LONDON Sundance Institute and broadcast media program WorldView will jointly present cash prizes at the first Sundance London festival this week to four pics focusing on social justice in the developing world.
Helmer Katie Mark’s “Street Girls” will receive a £10,000 ($16,087) grant plus Mark will be mentored by docu helmer Jerry Rothwell (“Donor Unknown”).
“Street Girls” follows three young prostitutes in Nigeria’s capital, Abuja, who are arrested and taken into rehab where they must complete a course or face prison.
“Farming,” by helmer-scribe Adewale Akinnuoye-Agbaje, will receive $16,087. Pic is a true story about a Nigerian boy’s search for love and belonging in a brutal skinhead culture.
Sally El Hosaini’s “My Brother the Devil,” which follows two British Arab brothers trying to get by in inner-city London, will receive $8,041 while Musa Syeed’s “Valley of Saints,” about a young man in Kashmir trying to escape his village before meeting a beautiful young researcher, also nabbed $8,041.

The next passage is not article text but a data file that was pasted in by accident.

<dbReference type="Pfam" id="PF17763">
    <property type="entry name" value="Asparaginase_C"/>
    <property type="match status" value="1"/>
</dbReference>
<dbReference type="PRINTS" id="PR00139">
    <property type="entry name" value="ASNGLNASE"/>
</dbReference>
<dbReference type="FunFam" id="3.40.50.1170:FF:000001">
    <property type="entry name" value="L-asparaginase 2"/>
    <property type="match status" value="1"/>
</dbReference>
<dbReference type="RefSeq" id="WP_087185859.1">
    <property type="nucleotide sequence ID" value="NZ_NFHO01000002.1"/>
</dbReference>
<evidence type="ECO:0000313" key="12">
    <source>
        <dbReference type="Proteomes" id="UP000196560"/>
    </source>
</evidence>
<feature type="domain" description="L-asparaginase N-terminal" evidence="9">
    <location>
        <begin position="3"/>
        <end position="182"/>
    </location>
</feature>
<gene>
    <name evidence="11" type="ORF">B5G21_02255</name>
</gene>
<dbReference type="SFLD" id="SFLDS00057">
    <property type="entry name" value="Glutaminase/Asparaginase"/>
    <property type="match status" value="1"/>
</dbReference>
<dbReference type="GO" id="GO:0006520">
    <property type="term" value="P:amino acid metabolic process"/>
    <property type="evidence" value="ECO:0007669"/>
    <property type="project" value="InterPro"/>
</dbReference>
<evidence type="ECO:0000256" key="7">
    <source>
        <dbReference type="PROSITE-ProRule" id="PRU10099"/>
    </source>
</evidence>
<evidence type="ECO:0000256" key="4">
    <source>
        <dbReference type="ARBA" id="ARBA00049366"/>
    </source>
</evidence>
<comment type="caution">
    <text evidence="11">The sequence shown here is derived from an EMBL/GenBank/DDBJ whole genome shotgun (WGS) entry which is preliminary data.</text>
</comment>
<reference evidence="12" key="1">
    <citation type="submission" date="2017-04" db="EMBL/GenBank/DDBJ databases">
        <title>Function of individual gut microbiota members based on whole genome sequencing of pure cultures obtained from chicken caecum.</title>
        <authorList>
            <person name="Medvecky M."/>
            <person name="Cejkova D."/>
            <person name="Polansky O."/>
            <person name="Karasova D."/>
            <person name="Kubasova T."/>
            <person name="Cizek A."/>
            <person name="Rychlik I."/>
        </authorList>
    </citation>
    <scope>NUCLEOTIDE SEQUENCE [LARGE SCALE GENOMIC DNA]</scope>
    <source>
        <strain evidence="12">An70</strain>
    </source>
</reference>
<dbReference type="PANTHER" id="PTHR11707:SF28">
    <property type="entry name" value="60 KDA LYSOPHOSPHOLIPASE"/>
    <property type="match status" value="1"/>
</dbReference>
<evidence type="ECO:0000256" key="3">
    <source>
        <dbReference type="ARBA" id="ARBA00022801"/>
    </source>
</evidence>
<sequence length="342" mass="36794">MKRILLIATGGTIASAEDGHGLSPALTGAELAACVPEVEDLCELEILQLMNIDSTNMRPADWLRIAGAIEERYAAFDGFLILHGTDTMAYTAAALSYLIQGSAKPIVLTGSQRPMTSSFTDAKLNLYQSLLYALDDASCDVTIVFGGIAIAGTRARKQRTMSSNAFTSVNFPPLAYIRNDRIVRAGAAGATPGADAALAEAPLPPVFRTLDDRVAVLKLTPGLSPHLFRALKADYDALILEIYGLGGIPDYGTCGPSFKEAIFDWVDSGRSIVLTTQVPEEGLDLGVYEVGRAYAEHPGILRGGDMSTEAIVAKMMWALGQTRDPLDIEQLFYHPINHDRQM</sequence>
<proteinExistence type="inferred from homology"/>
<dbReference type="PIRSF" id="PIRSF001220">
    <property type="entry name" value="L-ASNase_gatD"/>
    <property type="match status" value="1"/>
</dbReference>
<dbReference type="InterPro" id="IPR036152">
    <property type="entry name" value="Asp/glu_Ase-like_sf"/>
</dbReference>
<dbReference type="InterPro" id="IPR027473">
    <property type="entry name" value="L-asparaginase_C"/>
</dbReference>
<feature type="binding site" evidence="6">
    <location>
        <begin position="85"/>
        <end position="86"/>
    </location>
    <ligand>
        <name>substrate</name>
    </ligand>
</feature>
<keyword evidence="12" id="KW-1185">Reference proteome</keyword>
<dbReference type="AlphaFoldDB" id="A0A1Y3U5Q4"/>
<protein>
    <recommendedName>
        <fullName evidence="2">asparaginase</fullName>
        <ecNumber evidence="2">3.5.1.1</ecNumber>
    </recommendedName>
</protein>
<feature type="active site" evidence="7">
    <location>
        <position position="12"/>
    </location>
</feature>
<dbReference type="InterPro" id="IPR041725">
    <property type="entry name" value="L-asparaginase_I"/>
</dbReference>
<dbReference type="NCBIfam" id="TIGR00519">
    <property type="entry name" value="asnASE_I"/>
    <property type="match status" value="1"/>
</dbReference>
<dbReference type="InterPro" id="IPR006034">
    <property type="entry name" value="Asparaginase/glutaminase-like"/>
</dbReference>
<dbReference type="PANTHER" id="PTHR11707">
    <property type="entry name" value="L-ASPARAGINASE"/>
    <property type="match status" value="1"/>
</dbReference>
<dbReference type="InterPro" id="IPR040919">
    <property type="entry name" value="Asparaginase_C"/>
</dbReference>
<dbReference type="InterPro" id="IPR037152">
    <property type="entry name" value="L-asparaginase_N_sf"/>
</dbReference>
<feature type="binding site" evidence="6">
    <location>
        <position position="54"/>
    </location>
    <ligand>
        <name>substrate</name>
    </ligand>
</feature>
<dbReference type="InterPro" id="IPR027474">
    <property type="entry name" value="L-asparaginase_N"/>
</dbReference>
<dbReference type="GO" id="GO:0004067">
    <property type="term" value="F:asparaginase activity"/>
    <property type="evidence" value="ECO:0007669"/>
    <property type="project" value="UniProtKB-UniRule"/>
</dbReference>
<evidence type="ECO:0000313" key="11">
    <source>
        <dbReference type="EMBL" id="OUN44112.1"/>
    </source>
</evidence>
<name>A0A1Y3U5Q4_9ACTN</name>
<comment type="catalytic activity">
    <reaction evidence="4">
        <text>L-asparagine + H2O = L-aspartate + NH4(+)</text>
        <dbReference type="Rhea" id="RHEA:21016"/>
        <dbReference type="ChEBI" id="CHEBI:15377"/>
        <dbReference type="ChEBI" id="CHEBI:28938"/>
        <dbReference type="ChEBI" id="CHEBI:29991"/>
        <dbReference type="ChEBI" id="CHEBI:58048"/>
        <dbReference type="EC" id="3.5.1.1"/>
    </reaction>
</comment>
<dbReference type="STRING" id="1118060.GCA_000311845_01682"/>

The awards will be presented at a private event during Sundance London, which runs Thursday to Sunday.
“Independent film has a legacy of focusing on social justice issues in regions we don’t often hear about, and we applaud filmmakers for taking on these issues,” said Keri Putnam, exec director of Sundance Institute. “We hope the awards announced today help raise awareness around the issues they explore as well as the importance of film as a vehicle for helping bring to life the stories of our world.”